Think about that for a minute. If you think Judaism is a fundamentalist tradition — well, we certainly have fundamentalist Jews, but the Talmud is not a fundamentalist document! It just isn’t, because it holds to this principle, one of the abiding principles of rabbinic debate: “Both these and these are the words of the living God.” Yet the halakhah, the text continues, the actual practice, is going to be according to the house of Hillel. The heavenly voice, invoking divine authority, does not say, “Hillel’s right.” The debate itself is holy, the voice says, because you’re doing it to figure out how we Jews should behave. But we have to choose a practice, so we’re going to choose.
But why Hillel, the Talmud asks.
Since both these and those are the words of the living God, why is the halakhah established in accordance with the house of Hillel? Because they were polite and forbearing. And they would teach both their own views and the views of the house of Shamai when they taught. Moreover, they would place the views of the house of Shammai before their own.
Some might say that Hillel, being more “liberal” than Shammai regarding people’s imperfections and what can be expected of us, would come up with a more successful halakhah, so the “heavenly voice” is making a wise decision. But the text doesn’t here discuss the content of the debates between Hillel and Shammai. The text is only interested in explaining that Hillel’s decisions were privileged to be the ruling because of the mentshlikh way he and his disciples behaved during these controversies. The value here being elucidated is not liberalism or conversatism, but a respectful process.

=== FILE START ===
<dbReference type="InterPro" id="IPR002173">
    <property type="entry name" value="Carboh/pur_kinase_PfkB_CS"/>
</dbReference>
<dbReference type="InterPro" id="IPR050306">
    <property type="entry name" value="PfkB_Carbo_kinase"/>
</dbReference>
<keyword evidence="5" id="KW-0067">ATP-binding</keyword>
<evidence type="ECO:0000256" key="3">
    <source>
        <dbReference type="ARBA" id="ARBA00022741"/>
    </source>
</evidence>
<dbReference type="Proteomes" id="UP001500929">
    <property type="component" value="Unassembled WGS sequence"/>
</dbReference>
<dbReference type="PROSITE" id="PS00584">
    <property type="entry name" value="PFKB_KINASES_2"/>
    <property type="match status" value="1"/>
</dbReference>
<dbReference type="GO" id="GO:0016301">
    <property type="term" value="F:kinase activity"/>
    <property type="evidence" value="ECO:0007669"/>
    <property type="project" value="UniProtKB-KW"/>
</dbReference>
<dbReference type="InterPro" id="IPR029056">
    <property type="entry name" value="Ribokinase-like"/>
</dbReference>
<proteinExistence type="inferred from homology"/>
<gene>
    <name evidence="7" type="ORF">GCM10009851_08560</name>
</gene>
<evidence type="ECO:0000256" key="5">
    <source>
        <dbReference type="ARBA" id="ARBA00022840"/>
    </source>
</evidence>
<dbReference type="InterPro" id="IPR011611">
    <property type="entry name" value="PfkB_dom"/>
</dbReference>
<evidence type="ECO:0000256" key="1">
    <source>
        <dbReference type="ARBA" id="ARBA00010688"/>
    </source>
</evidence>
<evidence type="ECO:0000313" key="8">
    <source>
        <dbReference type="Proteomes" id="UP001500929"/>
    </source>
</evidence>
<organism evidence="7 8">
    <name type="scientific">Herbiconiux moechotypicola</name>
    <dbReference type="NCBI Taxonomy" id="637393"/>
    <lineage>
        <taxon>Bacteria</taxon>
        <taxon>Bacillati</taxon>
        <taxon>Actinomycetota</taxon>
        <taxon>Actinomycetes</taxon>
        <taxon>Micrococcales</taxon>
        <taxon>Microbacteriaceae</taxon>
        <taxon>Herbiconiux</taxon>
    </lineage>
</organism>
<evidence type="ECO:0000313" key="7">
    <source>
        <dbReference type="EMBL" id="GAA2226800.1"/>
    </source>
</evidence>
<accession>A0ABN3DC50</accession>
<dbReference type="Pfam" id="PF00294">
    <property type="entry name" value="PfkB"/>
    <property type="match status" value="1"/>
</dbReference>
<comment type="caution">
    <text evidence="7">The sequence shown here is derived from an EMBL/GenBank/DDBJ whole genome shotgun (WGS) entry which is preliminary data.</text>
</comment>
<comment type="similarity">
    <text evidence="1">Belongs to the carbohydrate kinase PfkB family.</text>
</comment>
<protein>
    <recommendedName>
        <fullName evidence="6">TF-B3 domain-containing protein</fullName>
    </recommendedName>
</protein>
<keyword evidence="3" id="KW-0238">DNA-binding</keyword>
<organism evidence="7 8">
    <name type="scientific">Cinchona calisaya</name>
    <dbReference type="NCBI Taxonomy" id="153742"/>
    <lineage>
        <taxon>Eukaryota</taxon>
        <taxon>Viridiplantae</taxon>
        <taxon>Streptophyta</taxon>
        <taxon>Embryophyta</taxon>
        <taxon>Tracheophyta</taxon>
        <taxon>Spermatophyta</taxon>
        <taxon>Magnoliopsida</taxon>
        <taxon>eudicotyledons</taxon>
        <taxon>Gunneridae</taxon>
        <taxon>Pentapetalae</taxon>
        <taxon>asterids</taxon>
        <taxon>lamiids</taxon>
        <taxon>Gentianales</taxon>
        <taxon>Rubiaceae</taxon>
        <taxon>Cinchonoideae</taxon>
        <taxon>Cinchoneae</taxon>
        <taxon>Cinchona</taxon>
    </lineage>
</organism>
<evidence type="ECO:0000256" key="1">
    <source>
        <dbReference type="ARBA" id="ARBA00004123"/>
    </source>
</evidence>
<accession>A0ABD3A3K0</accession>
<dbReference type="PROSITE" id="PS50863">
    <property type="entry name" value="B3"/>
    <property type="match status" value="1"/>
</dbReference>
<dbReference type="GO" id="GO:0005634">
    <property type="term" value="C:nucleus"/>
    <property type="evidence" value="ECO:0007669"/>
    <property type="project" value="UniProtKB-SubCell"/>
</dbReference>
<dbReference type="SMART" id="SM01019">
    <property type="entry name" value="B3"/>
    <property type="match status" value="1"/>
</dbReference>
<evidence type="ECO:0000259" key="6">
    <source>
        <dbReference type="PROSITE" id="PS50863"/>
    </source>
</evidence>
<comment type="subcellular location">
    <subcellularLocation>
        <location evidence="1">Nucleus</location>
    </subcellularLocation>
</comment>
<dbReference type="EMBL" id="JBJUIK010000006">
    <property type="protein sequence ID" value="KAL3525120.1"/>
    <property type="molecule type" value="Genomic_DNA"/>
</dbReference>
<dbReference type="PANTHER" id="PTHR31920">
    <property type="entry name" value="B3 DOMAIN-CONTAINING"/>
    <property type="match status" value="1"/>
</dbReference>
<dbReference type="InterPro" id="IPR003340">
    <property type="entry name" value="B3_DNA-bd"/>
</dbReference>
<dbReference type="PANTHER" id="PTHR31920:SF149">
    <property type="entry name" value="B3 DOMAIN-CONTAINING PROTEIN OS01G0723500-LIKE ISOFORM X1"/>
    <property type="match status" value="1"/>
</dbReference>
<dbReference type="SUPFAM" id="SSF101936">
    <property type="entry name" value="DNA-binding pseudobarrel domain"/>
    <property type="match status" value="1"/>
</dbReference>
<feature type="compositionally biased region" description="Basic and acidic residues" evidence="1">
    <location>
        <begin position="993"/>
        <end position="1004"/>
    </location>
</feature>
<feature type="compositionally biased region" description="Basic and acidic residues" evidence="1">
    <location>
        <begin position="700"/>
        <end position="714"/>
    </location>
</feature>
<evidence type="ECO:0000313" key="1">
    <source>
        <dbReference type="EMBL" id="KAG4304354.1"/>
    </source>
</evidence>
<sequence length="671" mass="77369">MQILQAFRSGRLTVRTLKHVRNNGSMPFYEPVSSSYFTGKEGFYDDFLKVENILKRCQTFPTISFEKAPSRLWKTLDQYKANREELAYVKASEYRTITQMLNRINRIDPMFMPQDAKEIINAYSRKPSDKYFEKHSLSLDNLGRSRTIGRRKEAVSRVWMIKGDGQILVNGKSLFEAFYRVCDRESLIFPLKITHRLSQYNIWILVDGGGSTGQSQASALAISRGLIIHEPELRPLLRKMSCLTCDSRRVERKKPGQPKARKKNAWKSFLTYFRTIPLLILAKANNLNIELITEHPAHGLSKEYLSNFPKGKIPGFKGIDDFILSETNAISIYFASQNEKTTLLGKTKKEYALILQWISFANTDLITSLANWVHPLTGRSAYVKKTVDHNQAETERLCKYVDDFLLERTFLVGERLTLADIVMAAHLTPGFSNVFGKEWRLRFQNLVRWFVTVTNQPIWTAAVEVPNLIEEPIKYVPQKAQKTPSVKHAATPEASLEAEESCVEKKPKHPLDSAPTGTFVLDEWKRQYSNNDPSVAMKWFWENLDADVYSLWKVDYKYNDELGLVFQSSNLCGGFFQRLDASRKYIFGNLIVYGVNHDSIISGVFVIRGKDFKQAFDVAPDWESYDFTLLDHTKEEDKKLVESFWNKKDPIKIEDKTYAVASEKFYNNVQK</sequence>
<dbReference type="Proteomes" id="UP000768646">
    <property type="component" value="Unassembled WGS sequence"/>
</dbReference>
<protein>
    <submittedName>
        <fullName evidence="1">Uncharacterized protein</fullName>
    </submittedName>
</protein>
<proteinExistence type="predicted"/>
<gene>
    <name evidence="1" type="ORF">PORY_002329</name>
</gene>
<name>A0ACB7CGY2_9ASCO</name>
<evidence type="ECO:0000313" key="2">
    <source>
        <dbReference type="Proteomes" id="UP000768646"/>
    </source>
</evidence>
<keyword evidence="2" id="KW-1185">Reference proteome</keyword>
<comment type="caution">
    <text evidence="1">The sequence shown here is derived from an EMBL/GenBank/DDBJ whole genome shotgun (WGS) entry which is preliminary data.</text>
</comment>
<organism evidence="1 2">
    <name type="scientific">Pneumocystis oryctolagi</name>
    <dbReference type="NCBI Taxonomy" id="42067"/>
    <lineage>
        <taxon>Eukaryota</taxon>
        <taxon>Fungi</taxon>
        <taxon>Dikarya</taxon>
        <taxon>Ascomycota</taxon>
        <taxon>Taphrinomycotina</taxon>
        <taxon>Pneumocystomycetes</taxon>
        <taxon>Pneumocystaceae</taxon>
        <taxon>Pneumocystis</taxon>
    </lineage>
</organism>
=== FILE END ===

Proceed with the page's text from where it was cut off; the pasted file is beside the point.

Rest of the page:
Some of Hillel’s most famous teachings include, If I’m not for myself, who will be for me? If I am only for myself, what am I? . . . Do not withdraw from the community . . . Do not be sure of yourself until the day of your death . . . Do not judge another judge another human being until you have stood in his place. . . . In a place where no one is behaving like a mensch, strive to be one. Do you get the flavor of this man? It is Hillel’s lineage that becomes the centerpiece of the rabbinic tradition, I’m deeply grateful for that. Hillel rises on merit, and future heads of the rabbinic court are his descendants, stretching on for 300 years! Hillel’s views will be the practice, the tradition holds, until the Messiah comes, at which point we switch to Shammai. Which is their way of saying, These and these are the words of the living God.
IN THE TALMUD and the Mishnah, as is their way, an example is given of a time when the system of mutual respect broke down.
And these are some of the regulations enacted in the attic of Hananiah ben Gorion, when the rabbis came to visit him. They did a roll call and found that the disciples of Shammai were more numerous than those of Hillel, and they enforced 18 regulations on that day.